The U.S. Consumer is Key to a Turnaround
The U.S. is the world’s largest economy. It is driven by consumer spending. When the consumer is not spending, the U.S. economy is not going to do well, and neither is the global economy.
That is the state we are in now, but the spending downturn is not limited to the U.S. consumer. Nevertheless, it will be the consumption pattern in the U.S. that helps lead the global economy out of its pandemic-related downturn.
One measure that should prove useful in gauging the economy’s recovery strength is the velocity of money ratio, which measures the frequency at which one unit of currency is used to purchase domestically produced goods and services per unit of time. It is calculated as the ratio of quarterly nominal GDP to the quarterly average of M2 money stock.
In brief, a higher ratio reflects more transactions occurring between individuals in the economy. That is a good thing, but there is a caveat. A faster pace of transactions occurring between individuals can also invite a faster pace of inflation as excess money supply chases limited goods and services.
That is the basis for Milton Friedman’s famous declaration that “Inflation is always and everywhere a monetary phenomenon.” Therefore, one is hearing allegations today that the huge waves of fiscal and monetary stimulus being provided by the government and the Federal Reserve are raising the specter of high inflation down the road.
The Treasury market, which features a 0.66% yield on the 10-yr note, does not look too convinced of that view — not yet anyway — but it is part of the market narrative.
Be that as it may, the experience of seeing the money supply increase following the financial crisis, and the absence of high inflation in its wake, has been a formative one for many participants who point to globalization and the pricing transparency of the Internet as structural factors keeping inflation in check.
One cannot rule out the improved propensity to save more, too, as a reason for the extended period of subdued inflation as the velocity of money has slowed dramatically following the financial crisis.
The Bottom Line
In coming weeks and months, we will hear that there has been an increase in economic activity. People will be spending more. There is no question about that.
The numbers are going to look good relative to an extremely depressed base, but they will still leave a lot to be desired when looked at more closely.
There is an ample supply of money available to conduct transactions, but if that supply is hoarded in a savings push, it is all but certain that growth in an absolute sense will continue to disappoint in the recovery phase. In the same vein, the inflation many people expect to see, given the ramp in the money supply, could remain missing in the general price action, just as it has been since the financial crisis.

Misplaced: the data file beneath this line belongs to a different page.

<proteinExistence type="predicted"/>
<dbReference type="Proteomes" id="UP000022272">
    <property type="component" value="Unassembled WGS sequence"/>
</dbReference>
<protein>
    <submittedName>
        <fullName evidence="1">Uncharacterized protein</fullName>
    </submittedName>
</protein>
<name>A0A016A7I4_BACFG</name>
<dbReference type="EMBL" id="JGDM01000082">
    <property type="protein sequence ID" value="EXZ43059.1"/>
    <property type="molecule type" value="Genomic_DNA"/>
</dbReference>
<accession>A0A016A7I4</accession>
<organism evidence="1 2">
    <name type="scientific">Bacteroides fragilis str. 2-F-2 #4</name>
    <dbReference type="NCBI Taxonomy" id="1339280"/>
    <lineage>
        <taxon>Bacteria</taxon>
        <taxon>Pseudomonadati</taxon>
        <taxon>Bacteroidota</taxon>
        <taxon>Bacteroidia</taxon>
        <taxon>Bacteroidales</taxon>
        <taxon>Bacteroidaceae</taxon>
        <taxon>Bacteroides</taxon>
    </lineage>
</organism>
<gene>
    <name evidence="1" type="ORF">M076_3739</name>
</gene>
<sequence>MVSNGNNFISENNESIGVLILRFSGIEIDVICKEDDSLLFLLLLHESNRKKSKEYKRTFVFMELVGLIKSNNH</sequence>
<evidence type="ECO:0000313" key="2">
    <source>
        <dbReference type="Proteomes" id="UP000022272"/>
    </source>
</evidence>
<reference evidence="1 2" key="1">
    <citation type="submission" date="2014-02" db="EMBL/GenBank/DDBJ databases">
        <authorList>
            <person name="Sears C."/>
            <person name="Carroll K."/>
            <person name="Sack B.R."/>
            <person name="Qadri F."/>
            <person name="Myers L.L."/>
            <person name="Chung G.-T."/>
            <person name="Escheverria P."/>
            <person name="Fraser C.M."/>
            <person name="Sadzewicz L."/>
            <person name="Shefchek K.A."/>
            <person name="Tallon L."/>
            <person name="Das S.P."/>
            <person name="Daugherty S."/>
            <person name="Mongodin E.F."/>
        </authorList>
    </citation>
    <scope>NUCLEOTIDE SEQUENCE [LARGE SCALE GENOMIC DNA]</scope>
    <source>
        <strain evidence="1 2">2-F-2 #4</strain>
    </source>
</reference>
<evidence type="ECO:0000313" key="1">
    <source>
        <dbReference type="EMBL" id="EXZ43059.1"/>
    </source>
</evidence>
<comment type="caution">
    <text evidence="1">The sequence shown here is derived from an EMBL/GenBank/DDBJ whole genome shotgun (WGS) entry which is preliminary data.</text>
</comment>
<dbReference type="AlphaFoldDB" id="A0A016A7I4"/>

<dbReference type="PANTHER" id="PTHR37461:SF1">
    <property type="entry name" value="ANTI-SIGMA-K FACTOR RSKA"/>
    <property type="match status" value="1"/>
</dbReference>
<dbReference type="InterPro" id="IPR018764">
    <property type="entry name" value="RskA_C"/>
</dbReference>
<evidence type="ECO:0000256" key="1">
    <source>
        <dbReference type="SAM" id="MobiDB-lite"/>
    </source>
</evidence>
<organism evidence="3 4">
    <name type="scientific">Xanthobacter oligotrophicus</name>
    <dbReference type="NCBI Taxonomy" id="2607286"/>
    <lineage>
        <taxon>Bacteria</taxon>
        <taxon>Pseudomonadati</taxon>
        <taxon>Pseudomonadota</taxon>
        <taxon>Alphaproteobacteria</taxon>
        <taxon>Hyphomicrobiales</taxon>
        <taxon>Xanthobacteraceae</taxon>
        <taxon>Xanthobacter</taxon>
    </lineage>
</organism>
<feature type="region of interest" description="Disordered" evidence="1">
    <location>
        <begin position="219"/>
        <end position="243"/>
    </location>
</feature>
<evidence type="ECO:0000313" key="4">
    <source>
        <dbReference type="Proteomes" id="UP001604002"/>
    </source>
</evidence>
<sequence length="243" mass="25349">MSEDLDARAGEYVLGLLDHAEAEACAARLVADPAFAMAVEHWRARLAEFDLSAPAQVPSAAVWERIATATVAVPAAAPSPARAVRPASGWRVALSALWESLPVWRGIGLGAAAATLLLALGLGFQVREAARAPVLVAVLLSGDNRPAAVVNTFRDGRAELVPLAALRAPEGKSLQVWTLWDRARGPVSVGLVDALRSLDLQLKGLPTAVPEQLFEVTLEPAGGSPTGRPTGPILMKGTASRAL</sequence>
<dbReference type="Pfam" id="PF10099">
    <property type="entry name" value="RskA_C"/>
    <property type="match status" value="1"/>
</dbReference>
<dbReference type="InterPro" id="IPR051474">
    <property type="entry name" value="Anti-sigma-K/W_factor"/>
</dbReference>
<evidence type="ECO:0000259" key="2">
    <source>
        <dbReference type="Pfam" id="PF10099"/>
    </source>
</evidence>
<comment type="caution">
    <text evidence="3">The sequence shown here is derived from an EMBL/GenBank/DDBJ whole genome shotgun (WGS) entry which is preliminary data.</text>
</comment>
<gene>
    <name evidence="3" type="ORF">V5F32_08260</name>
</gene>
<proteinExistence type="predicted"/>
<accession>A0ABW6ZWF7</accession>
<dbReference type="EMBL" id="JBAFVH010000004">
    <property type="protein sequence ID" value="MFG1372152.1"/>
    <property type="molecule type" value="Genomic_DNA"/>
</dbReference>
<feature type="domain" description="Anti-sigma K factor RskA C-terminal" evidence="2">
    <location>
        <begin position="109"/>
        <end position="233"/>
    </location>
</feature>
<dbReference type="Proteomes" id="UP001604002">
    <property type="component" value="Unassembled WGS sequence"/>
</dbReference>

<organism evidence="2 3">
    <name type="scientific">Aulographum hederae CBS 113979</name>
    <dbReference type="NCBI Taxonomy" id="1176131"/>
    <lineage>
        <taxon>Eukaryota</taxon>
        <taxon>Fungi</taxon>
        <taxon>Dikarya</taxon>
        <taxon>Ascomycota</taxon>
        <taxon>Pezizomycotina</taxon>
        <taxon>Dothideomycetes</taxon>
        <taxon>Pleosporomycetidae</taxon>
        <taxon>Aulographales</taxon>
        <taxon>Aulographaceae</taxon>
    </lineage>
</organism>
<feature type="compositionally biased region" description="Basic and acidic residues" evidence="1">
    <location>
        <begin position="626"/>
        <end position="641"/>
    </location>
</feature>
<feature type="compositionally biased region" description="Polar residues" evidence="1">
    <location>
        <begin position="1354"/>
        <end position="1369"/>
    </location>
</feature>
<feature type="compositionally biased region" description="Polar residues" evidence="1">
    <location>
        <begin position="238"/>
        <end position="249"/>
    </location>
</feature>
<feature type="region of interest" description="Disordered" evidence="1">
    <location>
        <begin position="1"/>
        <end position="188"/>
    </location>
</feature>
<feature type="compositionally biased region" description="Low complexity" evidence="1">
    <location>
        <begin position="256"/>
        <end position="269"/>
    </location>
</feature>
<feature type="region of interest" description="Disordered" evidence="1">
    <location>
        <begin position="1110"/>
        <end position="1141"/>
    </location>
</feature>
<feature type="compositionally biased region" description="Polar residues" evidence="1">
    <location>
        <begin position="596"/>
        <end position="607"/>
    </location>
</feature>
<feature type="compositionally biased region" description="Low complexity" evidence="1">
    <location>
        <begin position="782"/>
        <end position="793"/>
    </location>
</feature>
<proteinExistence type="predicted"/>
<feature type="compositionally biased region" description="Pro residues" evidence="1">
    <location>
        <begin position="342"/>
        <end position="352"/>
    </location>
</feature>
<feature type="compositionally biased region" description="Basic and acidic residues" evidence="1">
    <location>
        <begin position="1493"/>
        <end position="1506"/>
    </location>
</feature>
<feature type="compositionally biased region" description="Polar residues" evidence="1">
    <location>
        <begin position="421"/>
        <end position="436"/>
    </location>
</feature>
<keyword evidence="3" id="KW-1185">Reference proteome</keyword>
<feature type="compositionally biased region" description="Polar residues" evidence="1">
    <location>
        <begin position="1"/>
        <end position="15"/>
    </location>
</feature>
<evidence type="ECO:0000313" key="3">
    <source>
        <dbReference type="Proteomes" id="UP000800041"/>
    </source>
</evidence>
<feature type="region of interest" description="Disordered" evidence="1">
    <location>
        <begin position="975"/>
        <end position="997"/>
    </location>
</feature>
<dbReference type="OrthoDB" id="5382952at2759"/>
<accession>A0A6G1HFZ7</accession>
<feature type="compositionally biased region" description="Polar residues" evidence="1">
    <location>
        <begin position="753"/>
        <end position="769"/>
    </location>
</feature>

The Real Possibility of Delisting Chinese Stocks
The U.S. Senate approved sweeping new legislation last Wednesday that could ultimately bar many Chinese companies from listing shares on U.S. exchanges, or otherwise raising money from American investors.
Sen. John Kennedy, a Louisiana Republican, submitted the Holding Foreign Companies Accountable Act for unanimous consent, a bill co-sponsored by Democratic Sen. Chris Van Hollen of Maryland and Republican Sen. Kevin Cramer of North Dakota. The bill was approved without objection.
The bill would require Chinese companies to establish they are not owned or controlled by a foreign government. Furthermore, they would be required to submit to an audit that can be reviewed by the Public Company Accounting Oversight Board, the nonprofit body that oversees audits of all U.S. companies that seek to raise money in public markets.
This bill is a rehashed version of a Senator Rubio bill that died on the vine last year, but with Congress out on the hunt for Chinese blood, it is pandemic payback time!
This bill passed with unanimous consent in the Senate which places pressure on the House to follow suit. Problem there is that the Democrats in the House do not want to give any political capital to Trump. Trump could say he likes puppies, and the House would quickly pass a non-binding resolution denouncing the critters.
However, I suspect in this current climate hell bent on retribution, a bill makes it to Trump’s desk, and he signs it into law. Initially, the only people getting hurt are U.S. investors in public Chinese shares.
Assuming delisting happens, our Alibaba (BABA), JD.com (JD), and TenCent (TCEHY) shares would trade at a deep discount on the Pink Sheets or the bulletin board exchanges. It would not hurt Chinese companies already listed on U.S. exchanges. BABA got its money years ago, and they would simply delist and move to the Shanghai/London exchange. China’s recent moves to impose national-security laws on Hong Kong, a step that further raises concerns about the city’s autonomy, most likely would eliminate Hong Kong as a viable economic center for Chinese shares.
New Chinese companies seeking capital would be hurt as this would eliminate access to U.S. capital markets if China does not, as expected, give in to the U.S. audit demands administered by a U.S. backed agency, PCAOB. I would be surprised if they do agree to U.S. demands for audit transparency as these U.S. laws countermand existing Chinese security laws, but stranger things have happened.
It makes sense to exit these Chinese positions. We are up nicely in the shares and might as well see how this unfolds from the sidelines as there is just too much political risk presently.
We look forward to catching up with each of you, and we will be reaching out to schedule a time to meet over the phone or by a Zoom video link. In the interim, if you would like to get something on the calendar, please send me a note with some dates and times.
Warm regards, John